Eroding peatland in the Outer Hebrides
Peatlands are one of Scotland’s largest degraded ecosystems, it is estimated between 50-80% of our peatland is in a degraded or eroding condition. When peatlands are degraded the benefits they bring are lost, in fact they become sources of carbon instead of sinks – contributing to climate change rather than mitigating it.
The Peatland ACTION project is helping to restore damaged peatlands in Scotland. Since 2012, over 25,000 hectares have been put on the road to recovery with funding provided by the Scottish Government. Peatlands in good health are valuable and have many benefits to us all.
The true worth of our peatlands is becoming increasingly recognised. As stores of carbon they are important in tackling climate change and as the basis of rural farming, sporting, tourism and crofting they are vital to the economy. They also play a role in flood regulation, water quality and support nationally and internationally important biodiversity.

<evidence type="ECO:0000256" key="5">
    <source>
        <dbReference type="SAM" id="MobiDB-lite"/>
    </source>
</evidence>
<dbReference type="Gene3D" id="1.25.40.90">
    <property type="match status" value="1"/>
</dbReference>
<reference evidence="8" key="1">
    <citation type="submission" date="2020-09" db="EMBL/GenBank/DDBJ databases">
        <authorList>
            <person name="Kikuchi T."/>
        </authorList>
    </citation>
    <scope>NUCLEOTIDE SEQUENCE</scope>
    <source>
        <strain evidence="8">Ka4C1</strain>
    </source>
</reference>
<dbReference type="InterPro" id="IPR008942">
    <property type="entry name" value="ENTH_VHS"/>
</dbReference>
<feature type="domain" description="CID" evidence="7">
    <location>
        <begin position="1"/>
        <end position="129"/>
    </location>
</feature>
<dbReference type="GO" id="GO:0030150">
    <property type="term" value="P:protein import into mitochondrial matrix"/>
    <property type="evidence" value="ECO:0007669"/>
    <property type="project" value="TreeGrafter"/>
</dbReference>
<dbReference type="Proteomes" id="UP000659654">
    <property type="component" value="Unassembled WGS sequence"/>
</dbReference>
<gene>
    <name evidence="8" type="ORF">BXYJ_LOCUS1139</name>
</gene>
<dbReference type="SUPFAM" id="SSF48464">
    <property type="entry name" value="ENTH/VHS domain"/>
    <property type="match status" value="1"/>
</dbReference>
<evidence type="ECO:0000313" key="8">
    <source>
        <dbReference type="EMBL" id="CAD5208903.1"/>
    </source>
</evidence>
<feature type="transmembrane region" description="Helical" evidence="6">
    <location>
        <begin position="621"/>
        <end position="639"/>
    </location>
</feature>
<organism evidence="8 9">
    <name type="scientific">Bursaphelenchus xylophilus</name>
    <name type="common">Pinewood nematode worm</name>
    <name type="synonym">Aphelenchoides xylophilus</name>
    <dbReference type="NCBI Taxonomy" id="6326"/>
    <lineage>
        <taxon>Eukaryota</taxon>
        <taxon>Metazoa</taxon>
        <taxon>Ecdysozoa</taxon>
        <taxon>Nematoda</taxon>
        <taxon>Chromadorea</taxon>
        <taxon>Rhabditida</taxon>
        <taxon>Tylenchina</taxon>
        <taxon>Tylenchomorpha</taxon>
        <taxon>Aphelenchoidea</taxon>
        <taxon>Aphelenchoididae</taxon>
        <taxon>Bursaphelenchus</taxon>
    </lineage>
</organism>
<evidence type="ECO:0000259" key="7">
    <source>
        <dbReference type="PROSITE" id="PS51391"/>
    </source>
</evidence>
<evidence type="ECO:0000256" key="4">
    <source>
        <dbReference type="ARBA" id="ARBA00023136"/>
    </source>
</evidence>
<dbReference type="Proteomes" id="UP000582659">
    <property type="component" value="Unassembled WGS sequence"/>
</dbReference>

Restoring peatlands is one of the most effective ways of locking in carbon; offering a clear nature-based solution to the climate crisis. Peatland restoration can also play a key role in Scotland’s green recovery, by supporting the rural economy through the creation and development of land-based jobs and skills across Scotland.
Peatland ACTION Project Officers have played a pivotal role in the success of the project across Scotland,
Urras Oighreachd Chàrlabhaigh have had a Peatland ACTION Project Officer in-post for several years who has developed substantial expertise in advising on peatland restoration across the Outer Hebrides.